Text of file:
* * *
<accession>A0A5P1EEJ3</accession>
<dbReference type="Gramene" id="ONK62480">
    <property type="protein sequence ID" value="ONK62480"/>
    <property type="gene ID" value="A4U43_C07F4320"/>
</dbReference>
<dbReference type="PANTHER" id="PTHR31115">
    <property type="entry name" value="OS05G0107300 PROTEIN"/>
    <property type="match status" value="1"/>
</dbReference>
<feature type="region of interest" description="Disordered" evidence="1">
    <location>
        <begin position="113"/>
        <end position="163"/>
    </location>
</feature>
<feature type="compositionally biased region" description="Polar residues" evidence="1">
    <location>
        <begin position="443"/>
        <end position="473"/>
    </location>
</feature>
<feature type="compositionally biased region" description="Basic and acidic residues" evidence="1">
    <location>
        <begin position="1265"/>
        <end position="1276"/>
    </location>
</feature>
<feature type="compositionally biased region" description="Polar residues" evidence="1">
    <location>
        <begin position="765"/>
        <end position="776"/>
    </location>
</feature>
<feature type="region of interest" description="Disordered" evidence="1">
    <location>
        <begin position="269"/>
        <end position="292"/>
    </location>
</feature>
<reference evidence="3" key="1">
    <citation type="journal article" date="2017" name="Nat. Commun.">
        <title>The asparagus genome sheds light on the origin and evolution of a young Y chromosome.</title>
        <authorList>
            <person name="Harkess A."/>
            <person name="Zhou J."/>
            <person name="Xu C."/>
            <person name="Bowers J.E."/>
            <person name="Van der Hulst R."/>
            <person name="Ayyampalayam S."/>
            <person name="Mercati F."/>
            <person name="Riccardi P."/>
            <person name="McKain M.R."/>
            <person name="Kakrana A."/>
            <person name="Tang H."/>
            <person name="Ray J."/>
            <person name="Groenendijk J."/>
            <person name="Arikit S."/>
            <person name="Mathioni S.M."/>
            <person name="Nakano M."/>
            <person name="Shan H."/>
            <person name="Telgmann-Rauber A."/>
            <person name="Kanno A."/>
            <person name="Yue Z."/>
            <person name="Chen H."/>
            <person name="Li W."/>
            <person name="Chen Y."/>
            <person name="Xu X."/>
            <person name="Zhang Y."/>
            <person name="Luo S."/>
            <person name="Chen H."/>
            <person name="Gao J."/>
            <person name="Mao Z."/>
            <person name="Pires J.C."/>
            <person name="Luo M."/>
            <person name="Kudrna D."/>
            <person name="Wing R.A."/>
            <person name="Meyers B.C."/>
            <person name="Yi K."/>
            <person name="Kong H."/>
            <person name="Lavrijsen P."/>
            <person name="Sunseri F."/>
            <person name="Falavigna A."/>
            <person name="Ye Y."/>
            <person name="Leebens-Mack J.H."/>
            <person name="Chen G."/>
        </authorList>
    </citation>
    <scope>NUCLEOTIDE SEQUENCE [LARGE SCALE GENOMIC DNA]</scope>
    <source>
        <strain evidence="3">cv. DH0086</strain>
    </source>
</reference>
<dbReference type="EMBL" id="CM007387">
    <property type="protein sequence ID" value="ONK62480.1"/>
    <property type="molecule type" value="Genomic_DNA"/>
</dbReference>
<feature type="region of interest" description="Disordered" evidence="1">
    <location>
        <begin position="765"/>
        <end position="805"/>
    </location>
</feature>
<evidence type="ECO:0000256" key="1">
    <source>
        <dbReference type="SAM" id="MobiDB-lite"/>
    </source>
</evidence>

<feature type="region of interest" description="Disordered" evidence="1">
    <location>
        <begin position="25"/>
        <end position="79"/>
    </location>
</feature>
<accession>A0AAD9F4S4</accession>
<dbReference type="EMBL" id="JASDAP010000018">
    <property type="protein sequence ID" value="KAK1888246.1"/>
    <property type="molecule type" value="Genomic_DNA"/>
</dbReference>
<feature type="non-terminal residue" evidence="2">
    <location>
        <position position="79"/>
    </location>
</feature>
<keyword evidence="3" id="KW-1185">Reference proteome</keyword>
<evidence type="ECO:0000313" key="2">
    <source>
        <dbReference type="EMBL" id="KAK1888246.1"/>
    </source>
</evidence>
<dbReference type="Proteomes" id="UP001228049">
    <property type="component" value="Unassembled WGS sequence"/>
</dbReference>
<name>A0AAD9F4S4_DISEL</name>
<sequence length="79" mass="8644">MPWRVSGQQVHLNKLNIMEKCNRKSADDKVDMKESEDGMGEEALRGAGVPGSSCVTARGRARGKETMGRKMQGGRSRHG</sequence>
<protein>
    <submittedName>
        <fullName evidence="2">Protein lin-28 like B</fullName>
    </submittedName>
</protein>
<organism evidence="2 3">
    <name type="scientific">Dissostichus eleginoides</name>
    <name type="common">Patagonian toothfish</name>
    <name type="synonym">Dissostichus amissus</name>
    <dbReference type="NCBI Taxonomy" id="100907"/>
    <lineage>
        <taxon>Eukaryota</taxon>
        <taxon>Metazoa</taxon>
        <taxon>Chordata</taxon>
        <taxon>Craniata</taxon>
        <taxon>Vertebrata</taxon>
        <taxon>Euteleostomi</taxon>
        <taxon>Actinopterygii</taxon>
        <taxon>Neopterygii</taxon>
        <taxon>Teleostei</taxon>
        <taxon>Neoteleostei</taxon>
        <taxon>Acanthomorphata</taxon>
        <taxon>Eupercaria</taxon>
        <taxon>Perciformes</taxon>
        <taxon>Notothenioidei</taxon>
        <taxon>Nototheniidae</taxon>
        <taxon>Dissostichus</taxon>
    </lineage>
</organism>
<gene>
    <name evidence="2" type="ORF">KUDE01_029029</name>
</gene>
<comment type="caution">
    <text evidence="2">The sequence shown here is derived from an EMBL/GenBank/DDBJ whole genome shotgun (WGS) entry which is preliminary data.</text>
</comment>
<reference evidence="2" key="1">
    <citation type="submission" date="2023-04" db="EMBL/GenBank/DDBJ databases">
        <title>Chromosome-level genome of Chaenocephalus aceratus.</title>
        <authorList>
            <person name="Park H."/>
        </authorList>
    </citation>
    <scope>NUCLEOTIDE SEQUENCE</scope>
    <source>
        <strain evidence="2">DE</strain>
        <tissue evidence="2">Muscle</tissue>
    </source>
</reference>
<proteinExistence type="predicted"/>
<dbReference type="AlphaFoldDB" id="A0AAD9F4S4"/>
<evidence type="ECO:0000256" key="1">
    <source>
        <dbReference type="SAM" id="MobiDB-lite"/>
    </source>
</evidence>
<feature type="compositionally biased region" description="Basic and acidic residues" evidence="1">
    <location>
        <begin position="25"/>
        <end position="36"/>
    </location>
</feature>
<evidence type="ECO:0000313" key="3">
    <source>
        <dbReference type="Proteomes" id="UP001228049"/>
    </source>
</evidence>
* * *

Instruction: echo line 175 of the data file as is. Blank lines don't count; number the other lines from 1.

        </authorList>